Thursday, April 21, 2011

Book Review "Breaking Through The Spiral Ceiling" by Laura L. Mays Hoopes.

A biography as fresh as it is honest.

This reader is delighted at what I found between the covers of this book..this is not written to garner sympathy or support, it is written to help people and women in general understand the inherent difficulties of having a life-long passion and expertise in a field of endeavor as difficult and time consuming as science, and be a woman, a wife twice over, a mother and a friend ... without having either of the two consummate loves of her life suffer.

Author Laura  L. Mays Hoopes pulls no theoretical punches, she is as honest about her own needs and desires, her fears and her weaknesses as she is about the opposing forces that conspired albeit unknowingly or deliberately to force her to choose one or the other.

Folks kept telling her that combining both a high powered and demanding career with a family, was not possible for a woman. Society had such different expectations of the female gender in the late 1950's and early 1960's.

The world has changed and attitudes along with it. Woman are now unapologetically leaders in every field of endeavor.

Laura L. Mays Hoopes was attracted to a career in science during the Eisenhower years, her fascination for and commitment to her chosen field has never wavered. Kennedy, Camelot , and Vietnam launched the world on a different trajectory ...

Bare in mind that these early years where leather bound in the ways of earlier generations, “Women’s Liberation” was still gently stirring in the wind. Germaine Greer and “The Female Eunich” was an embryo waiting to launch from the belly of a society where women were best kept pregnant, barefooted and in the kitchen!

This is an oversimplification of course…yet when I think back to that time and recall the programs best loved on television, we had ... ”I Love Lucy” “Father knows Best"…”Leave it to Beaver” We had Bonanza, Wagon Train, and “Andy Griffith.” I have difficulty remembering any program where the ‘little woman’ worked outside the home.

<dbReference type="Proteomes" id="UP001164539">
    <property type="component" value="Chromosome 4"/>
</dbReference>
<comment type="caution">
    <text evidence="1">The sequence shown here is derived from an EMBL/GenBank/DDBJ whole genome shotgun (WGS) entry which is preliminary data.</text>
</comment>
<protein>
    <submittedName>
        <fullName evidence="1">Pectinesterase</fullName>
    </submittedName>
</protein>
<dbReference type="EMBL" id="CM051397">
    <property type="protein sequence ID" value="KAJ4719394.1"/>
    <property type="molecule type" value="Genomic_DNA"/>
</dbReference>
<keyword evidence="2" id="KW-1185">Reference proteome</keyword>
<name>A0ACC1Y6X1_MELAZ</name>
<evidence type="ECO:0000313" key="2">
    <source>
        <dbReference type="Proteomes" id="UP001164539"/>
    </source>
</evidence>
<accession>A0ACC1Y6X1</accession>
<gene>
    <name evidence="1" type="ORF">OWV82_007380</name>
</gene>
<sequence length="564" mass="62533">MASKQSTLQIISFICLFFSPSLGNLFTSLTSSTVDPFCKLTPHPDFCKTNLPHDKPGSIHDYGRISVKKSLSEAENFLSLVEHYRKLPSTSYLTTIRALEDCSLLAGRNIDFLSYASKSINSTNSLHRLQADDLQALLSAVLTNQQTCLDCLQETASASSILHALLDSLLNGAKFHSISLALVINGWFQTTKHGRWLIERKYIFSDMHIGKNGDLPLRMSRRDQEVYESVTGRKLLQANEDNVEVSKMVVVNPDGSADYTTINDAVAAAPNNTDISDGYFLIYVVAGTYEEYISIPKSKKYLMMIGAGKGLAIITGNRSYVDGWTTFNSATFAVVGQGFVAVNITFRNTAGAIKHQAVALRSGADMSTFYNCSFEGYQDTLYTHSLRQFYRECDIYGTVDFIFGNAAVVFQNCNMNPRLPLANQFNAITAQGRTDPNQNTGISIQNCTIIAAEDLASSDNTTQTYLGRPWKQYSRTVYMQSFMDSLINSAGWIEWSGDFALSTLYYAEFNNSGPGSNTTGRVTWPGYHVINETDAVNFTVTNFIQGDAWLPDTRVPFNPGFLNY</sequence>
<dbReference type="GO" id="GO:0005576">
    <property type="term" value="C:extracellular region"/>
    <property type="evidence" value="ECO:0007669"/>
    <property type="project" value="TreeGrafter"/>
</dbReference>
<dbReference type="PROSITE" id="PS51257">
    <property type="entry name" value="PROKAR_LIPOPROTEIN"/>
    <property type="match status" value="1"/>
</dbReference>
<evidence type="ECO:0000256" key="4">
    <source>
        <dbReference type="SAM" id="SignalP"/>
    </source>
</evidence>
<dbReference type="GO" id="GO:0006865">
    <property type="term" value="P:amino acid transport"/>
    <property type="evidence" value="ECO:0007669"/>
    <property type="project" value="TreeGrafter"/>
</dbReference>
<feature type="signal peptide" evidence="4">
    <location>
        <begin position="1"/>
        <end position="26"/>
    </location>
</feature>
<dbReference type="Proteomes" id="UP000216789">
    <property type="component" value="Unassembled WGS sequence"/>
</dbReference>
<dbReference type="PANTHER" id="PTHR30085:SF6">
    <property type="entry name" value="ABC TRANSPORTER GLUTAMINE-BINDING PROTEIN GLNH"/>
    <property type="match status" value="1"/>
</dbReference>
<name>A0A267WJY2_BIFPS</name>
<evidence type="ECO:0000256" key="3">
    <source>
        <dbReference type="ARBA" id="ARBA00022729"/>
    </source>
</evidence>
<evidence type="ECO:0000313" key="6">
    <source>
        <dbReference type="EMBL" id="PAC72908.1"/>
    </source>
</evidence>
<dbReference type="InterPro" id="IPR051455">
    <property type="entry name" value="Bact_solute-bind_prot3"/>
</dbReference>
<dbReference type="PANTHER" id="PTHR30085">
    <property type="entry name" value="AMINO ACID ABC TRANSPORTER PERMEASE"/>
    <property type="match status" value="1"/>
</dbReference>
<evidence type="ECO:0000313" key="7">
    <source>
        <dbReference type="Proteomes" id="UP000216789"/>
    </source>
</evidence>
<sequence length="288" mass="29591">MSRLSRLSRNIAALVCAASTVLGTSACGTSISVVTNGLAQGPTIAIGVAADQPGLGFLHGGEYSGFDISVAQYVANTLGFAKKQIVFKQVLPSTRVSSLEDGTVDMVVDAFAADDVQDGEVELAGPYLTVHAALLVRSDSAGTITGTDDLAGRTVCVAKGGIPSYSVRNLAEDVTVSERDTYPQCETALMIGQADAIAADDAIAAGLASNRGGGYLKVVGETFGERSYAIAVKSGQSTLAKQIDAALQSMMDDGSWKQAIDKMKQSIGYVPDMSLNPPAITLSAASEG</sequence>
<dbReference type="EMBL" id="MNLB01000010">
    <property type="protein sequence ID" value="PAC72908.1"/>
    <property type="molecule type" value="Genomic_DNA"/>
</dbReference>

All were meant to profile the mother image, the little woman who was the stalwart of the family, the hinge upon which all things emotional pivoted…heaven forbid she should ever know anything more practical than the best way to make ‘cookies’.

The author arrived in the field before the establishment was ready for women scientists.  It was considered quite normal then to ask a woman if she was married or if she intended to have children, and there were no rules against sexual harassment at all.  Harassment wasn’t attributed to the attitudes of those who held the balance of power in the fields of academic endeavor. 

Woman who pursued these arenas were considered at best unusual, at worst as something less than completely “womanly”.

It was expected that women would stay home and have kids; only later in the Baby Boom generation were the molds shattered and some of these assumptions overturned. 

This memoir follows Laura from her early days in an ecology workshop in the mountains of North Carolina through her education at a women's college (Goucher College in Baltimore).

We follow her summers in Woods Hole; her graduate education at Yale University, postdoctoral fellowships at Scripps Clinic and Research Foundation and University of Colorado Medical School, and her faculty position at Occidental College in Los Angeles. 

This reviewer is not an academic scholar, however it pleases me that I don’t need to be to understand the drive and passion in this work. 

Many of the terminology uses leave me scratching my head, but as in all things worthy of reading, this work informs and entertains. I Googled much of the scientific language and came away with more knowledge than I had when I commenced reading.

Above all else the work took this reader on a journey with the author, as she made discoveries about herself, as she grew and changed as a result of her decisions and life choices.

I found it an intelligent and honest look at a woman who triumphed in a world that tried to prevent her achieving her dreams, and thankfully did not succeed.

A damned good read.

 Biography profile, Laura L. Mays Hoopes

Laura L. Mays Hoopes is a married college biology professor who teaches and does molecular gerontology research at Pomona College east of Los Angeles.  She has two grown children and a yen to write. 

She has a memoir coming out in spring, 2010 and 21 published articles in magazines and newspapers.

After taking many online writing courses, she completed a certificate in creative writing through UCLA Extension with Distinction in 2009.  One of Laura’s essays won second prize in the Writers’ Journal Travel Article Contest in 2007, and another won first prize in Byline Creative Nonfiction Contest in 2008.  A prequel of her memoir, “Great Ecology Tour,” was published in the North Carolina Literary Review in summer, 2008. In summer, 2010 she received a scholarship to the Norman Mailer Writers Colony to study Biography.

 In fall, 2010 she was admitted to the MFA program at San Diego State University and has continued her study of creative writing (fiction).  She is at work on a biography of two major women molecular biologists and two novels.

No comments:

Post a Comment

Please leave a comment/review on any of the stories/poems contributed.